The delegation was led by former U.S. Senator Gary Hart; Karl Inderfurth, former U.S. assistant secretary of state for South Asian affairs; John Manley, former Canadian deputy prime minister and foreign minister; Nora Owen, former minister of justice in Ireland; Karin von Hippel, co-director of the Post-Conflict Reconstruction Project and senior fellow at the Center for Strategic and International Studies; Jamie Metzl, executive vice president of the Asia Society; Kenneth Wollack, president of NDI; and Peter Manikas, NDI’s director of Asia programs.

The delegation noted that the security situation in Afghanistan prevented observer groups, including NDI, from operating in some parts of the country.  It emphasized that it was not rendering a final assessment because the tabulation of results and the complaints process have yet to be completed. A final report will be issued when those activities are concluded.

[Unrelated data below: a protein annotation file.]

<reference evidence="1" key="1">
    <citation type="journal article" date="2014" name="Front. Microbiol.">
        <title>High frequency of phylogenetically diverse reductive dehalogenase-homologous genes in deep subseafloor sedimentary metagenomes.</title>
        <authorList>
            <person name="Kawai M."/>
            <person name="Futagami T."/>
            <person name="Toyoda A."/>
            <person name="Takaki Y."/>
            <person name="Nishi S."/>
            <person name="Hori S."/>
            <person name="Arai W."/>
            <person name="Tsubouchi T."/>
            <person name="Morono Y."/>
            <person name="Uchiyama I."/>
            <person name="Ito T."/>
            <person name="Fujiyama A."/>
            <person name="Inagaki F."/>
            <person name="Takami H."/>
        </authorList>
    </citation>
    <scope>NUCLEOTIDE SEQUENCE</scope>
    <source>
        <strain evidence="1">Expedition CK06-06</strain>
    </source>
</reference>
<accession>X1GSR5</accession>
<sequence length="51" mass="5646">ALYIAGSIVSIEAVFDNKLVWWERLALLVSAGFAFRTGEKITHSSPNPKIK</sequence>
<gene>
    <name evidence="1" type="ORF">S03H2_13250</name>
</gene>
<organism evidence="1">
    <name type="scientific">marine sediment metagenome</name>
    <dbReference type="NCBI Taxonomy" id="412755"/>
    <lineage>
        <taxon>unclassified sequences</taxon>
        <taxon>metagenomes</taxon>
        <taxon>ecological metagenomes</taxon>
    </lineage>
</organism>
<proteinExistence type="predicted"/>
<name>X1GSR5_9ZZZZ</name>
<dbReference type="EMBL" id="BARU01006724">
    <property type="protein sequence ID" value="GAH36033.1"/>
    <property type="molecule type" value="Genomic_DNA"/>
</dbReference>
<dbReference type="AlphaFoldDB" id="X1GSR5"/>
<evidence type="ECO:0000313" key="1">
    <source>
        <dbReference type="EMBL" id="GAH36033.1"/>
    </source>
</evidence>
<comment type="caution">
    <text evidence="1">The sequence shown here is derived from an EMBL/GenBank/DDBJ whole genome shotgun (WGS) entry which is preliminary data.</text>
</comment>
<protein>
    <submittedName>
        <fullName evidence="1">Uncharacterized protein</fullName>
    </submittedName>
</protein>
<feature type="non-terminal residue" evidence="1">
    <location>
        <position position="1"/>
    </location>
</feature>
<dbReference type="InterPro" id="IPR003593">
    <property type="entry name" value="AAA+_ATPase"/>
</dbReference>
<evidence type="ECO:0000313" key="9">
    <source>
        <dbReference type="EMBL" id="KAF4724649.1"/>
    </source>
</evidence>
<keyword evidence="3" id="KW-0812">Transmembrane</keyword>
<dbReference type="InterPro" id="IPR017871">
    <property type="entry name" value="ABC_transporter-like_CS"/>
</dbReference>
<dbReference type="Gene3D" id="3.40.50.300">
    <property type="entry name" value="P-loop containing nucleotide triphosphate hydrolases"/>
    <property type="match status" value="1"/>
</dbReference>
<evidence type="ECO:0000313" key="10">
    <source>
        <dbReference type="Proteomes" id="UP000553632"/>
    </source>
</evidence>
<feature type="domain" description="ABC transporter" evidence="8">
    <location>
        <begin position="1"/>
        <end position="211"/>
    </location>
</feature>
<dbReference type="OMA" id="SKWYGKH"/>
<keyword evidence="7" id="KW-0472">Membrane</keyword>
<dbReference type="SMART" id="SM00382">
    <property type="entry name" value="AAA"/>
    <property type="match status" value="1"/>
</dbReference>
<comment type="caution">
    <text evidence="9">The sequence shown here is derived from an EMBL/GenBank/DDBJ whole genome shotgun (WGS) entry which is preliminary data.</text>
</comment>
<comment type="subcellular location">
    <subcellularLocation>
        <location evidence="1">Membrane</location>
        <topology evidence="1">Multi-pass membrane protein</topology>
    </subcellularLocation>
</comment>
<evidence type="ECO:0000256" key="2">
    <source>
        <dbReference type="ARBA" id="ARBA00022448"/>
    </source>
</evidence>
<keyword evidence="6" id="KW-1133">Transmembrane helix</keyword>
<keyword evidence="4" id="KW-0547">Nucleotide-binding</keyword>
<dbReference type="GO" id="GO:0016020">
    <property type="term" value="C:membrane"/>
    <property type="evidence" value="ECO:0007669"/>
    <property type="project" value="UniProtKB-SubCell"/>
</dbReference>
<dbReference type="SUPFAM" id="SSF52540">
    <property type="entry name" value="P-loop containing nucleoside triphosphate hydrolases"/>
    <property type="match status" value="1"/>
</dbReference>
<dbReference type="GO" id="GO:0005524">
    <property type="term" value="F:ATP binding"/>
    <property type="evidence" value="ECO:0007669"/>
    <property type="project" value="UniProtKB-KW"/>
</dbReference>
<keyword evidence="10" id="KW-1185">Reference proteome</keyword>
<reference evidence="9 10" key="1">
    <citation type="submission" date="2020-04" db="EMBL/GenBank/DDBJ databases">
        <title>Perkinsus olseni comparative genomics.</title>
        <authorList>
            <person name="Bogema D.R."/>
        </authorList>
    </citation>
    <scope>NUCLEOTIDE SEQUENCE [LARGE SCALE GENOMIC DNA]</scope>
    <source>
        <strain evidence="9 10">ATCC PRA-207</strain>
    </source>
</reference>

NDI observers saw the elections unfold in different ways. In places where Afghans were able to organize the polls without violence or the threat of violence – in most provinces of the north, west and central regions – the process on election day was generally orderly.  In areas of the south and southeast and in pockets of the central region, extremist violence disrupted the voting and appeared to repress voter turnout, especially among women.

“While the threats and acts of violence had a significant negative effect on aspects of the election, ultimately violence did not derail the process as many had feared,” the delegation said.

Noting that the 2009 polls were the country’s first to be organized primarily by Afghan institutions, NDI said “Afghanistan’s political system is more competitive at every level than many have believed.”